i.e. Whilst I follow your Tafurian position that political conditions preclude architecture, or at least a genuinely progressive architecture, from happening, I guess my politics are probably not that hardline and I'm prepared to believe that architecture has a role in improving the situation and that we should be looking to do so. Otherwise one is simply standing around whistling and feeling pure about it.

A slightly un-robust defence I admit but if you can make an exception for Miralles as offering a potential to exceed the miserable terms of current practice than i guess I can make the same claim for others!

Less importantly, I have no intention of resurrecting Philip Johnson either as an architecture or a person. I go along with Michael Sorkin who describes him as "clarifyingly emblematic of everything revolting about architectural culture, from his long love of the Nazis and his unspeakable anti-semitism, to his club-house conduct of architectural patronage ... his fey irony, his upper-crust superficiality". I just meant that I am uninterested in his camp and a-political version of pomo.

Owen, yes you've got an interesting and important point there which probably demands another post to try to address....but rather than cop-out completely at this point, I would say that a similar concern raised itself when I saw Denise Scott Brown in discussion at the V&A last night. My concern was not so much with her but with an idea of - as you say - simply attempting to reproduce more of the city as it is in an attempt to avoid masterplans and utopian visions. The problem was more evident when discussing VSBA's influence and idea that new areas of the city should pick up their morphology, structure etc. from the existing in a way which precludes an analysis of the forces which created the city in the first place - i.e. the existing city is treated as a kind of organic and neutral condition which we need to simply tap into rather than a product of certain socio-economic and political forces. This leads to a cute pragmatism and a depolitical conception of planning and urbanism.

This is much less of an issue with something like Learning from Las Vegas i feel, which should be valued more for its analytical methodology than its ostensible subject matter. Treated as methodology it allows precisely the kind of materalist analysis of the city that reveals important relationships of private to public space, patterns of land ownership etc.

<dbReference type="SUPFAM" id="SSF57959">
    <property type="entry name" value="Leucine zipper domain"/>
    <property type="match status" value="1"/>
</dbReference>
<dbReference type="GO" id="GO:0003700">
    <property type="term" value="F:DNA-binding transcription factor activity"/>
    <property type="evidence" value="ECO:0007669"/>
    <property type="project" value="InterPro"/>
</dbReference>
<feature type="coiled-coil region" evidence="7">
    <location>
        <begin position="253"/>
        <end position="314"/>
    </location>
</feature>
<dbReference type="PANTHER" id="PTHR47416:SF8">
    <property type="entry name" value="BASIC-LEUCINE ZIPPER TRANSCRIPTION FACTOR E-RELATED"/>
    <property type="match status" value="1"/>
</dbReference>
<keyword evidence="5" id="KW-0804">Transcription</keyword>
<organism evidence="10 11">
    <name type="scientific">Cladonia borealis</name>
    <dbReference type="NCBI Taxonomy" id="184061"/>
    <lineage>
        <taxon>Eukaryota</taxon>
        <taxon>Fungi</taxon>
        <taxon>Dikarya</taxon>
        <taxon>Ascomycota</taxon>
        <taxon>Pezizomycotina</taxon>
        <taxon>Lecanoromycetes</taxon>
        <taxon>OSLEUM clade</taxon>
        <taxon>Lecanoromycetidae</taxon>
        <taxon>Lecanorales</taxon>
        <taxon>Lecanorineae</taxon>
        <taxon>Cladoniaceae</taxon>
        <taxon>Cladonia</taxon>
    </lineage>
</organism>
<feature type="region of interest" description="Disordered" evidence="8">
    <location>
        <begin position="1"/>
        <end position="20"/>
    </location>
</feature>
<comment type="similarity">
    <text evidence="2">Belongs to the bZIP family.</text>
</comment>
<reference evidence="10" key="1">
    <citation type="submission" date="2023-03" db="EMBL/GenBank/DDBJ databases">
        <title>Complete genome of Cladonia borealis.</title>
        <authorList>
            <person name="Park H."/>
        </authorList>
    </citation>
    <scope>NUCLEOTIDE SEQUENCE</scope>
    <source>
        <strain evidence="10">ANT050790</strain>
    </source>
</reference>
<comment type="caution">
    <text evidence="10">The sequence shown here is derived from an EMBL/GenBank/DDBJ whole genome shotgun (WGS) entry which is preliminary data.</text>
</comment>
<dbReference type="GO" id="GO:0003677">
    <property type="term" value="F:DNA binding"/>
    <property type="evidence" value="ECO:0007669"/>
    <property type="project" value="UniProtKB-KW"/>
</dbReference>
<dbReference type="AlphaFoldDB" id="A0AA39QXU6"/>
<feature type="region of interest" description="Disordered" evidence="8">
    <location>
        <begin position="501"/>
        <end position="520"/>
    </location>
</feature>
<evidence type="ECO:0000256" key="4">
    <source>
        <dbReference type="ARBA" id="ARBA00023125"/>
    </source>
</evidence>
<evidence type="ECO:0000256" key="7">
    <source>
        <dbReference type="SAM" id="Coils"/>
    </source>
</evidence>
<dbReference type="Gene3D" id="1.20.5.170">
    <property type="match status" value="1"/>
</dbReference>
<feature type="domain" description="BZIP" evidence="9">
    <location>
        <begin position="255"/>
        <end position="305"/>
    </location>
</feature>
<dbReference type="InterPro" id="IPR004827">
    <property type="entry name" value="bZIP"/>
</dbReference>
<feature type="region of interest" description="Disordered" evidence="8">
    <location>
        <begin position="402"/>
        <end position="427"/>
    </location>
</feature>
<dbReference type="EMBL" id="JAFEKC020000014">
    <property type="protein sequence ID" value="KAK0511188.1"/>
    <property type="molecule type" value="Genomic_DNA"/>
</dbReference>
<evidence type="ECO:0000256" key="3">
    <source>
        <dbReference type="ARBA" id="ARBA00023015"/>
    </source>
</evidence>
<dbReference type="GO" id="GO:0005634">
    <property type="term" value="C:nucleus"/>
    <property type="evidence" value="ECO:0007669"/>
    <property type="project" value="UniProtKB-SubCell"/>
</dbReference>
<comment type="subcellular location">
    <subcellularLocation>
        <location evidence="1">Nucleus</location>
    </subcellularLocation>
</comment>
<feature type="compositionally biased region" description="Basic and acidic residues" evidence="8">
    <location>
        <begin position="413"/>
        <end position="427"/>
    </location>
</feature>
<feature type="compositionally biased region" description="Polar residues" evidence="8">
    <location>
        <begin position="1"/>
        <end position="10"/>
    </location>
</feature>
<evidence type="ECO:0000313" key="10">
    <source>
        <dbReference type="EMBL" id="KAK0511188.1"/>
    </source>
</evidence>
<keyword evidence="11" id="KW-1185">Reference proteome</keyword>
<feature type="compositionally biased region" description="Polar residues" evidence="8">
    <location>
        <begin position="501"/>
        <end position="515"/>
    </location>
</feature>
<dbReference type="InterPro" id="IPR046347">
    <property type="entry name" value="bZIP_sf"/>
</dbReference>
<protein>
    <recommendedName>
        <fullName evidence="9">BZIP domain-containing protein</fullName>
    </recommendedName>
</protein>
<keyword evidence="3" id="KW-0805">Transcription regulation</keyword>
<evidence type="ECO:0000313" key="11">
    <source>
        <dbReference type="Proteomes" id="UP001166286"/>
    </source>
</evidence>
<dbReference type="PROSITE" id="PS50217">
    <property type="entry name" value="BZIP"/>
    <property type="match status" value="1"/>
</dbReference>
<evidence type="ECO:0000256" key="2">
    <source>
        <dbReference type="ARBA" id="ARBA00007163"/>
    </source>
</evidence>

I agree that there is a celebratory aspect to much of it too and it offers some prescriptive design ideas but this could be seen as a critique aimed at architecture as an institution. That may not be enough to convince you but I think their body of work as a whole offers a remarkable resource to architects trying to understand the city. It's also a direct continuation of the earlier research into "socio-plastics" by the Smithson's who never get in the neck, partly because they gave it all up and went phenomenoligical instead.

You might be interested too in VSBA's involvement in activist/advocacy planning on projects such as South Street in Philadelphia where they were directly involved in resisting the large scale commercial development of a predominantly working-class neighbourhood. So, I guess, in Scott Brown's words they are far closer to being "sombre moralists" than glorifiers of capitalist culture.

By the way, Capitalist Realism is the title of a Gerhard Richter painting I found out the other day......

owen hatherley said...

I should investigate more, but Learning did wind me up a great deal when I read it for the reasons mentioned, and it might take a while to shake that off. Also, in the spirit of naming people who might be reading, My brackishness is partly coming from a frustration at some crits I did with another VSBA-associated London firm who shall remain nameless (oh sod it, I obviously mean AOC), who were 'learning' first from the Thames Valley and then from the Big Society, and who seemed to be trying to reconcile their students (and themselves, to some degree) to a completely intolerable political/planning status quo; eventually pretty much actively supporting that status quo. They'd got me in because they knew I'd be this grumpy, of course...the aspect that involves properly looking at and analysing what exists is obviously very worthwhile, but when 'engaging with what exists' is added to the equation its potential to becoming uncritical affirmation is very high indeed.